Supervisors direct counsel to join lawsuit filed by LA city, SF county to examine Prop. 8 legality.
The Los Angeles County Board of Supervisors voted Tuesday to file a lawsuit to uphold gay marriage as a civil right of
In a 3-0 vote, with Supervisors Michael Antonovich and Don Knabe
unable to attend the meeting, the Supervisors instructed
the state refrain from enforcing Proposition 8, which eliminates the right of
same-sex couples to marry.
A spokesman for Supervisor Antonovich said that the
supervisor is not happy with the board’s action.
“Supervisor Antonovich is adamantly opposed to the County
Board of Supervisors joining the City of Los Angeles and County of San
Francisco in a lawsuit to overturn the will of the people who overwhelmingly
approved Prop 8 on Nov. 4,” said Tony Bell, a spokesman for Antonovich, who was
out of town attending an AQMD board meeting. “Furthermore, a move like this would
disenfranchise millions of voters who participated in the electoral process and
who expect that this state and the county will support their will to protect
and defend the definition of marriage in the state constitution.”
the supervisor requested that the item be continued for one week so that all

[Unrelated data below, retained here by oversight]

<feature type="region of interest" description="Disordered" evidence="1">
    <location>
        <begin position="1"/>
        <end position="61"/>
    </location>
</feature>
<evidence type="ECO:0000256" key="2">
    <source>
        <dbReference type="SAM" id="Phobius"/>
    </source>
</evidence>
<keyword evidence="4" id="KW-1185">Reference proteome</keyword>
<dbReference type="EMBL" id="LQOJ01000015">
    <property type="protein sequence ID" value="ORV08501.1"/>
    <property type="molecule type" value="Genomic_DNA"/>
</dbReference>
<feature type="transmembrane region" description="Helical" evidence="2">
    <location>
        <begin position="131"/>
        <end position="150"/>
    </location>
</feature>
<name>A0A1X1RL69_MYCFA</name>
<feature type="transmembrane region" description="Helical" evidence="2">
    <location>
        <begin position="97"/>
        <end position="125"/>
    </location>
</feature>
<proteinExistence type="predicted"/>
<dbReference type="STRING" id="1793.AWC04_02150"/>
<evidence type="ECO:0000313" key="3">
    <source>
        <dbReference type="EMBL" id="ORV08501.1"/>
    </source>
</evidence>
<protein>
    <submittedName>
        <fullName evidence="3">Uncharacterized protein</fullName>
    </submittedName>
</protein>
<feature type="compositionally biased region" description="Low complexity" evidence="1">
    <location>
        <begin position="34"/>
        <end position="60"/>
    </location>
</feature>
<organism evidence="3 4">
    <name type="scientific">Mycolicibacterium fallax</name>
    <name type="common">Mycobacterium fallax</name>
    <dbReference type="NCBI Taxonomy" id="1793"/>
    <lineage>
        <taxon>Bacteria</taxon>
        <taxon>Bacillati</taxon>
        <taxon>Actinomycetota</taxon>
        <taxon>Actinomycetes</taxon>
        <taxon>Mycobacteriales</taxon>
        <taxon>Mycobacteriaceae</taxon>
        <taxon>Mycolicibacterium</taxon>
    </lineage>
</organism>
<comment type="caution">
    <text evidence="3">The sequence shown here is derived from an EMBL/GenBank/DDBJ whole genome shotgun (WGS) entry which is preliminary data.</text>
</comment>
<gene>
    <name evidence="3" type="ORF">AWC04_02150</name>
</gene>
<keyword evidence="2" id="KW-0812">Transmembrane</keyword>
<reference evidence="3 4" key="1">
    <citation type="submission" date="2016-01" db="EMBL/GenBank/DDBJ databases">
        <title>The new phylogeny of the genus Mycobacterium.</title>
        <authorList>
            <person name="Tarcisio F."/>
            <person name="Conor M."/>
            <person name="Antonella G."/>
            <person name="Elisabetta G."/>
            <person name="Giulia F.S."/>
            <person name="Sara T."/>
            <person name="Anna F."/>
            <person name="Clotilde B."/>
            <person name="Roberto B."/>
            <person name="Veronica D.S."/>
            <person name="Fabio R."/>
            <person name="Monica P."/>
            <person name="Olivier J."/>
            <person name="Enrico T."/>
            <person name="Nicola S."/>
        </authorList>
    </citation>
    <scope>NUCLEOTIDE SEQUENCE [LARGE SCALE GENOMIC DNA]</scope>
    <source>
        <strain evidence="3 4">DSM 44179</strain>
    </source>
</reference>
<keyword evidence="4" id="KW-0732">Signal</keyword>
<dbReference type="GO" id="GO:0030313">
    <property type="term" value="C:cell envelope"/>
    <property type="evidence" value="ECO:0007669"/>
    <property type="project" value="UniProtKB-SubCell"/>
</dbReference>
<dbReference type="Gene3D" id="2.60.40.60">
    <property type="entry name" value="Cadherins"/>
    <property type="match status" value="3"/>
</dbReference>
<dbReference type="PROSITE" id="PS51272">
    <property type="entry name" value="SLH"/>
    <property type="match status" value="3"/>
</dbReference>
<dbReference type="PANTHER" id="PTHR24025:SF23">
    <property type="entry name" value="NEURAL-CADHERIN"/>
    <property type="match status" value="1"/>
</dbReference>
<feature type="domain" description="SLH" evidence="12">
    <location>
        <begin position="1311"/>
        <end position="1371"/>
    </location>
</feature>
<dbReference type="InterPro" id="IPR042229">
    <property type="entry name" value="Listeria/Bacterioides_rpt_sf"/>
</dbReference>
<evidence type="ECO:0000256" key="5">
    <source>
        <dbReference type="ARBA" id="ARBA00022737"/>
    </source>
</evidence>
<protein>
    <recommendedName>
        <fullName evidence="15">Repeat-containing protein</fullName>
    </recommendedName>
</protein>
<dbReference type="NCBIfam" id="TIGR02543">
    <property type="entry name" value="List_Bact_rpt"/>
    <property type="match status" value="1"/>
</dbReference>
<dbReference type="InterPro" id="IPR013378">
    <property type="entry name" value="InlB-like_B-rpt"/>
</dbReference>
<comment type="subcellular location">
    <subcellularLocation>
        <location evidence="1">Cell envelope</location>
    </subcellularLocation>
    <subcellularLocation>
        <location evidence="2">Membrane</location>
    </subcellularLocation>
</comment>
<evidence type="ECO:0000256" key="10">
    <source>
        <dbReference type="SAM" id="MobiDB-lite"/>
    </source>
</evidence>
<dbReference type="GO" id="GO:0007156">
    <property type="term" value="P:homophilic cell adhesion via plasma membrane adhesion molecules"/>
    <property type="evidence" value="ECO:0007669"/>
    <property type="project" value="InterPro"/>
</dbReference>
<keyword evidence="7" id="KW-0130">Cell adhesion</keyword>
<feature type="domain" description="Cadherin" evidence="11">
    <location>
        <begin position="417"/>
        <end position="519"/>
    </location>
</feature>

members of the board could vote on it, but the request was denied.
The issue was voted upon by the electorate in 2000, when
Proposition 22, which defined marriage as between a man and a woman, was
approved by 61.4 percent of the voters and opposed by 38.6 percent. On
overturned Prop. 22, stating that marriage was a civil right and covered under
the equal protection clause of the state constitution. Thousands of jubilant gay
couples rushed to the altar to solidify their unions.
Proposition 8, which proposed a change in the state
constitution to define marriage as between a man and a woman, eliminating the
rights of same-sex couples to marry, was approved by the voters on November 4,
albeit by a smaller margin, 52.3 percent for to 47.7 percent against statewide.
the margin was much closer – 50.3 percent for, 49.7 against.
Proposition 8 has proven to be the most controversial of
state measures considered by the voters in this year’s historic election,
prompting rallies and protests on busy street corners not just in Santa
Clarita, but all around the Southland, as well as Sacramento and San Francisco
before and after the election.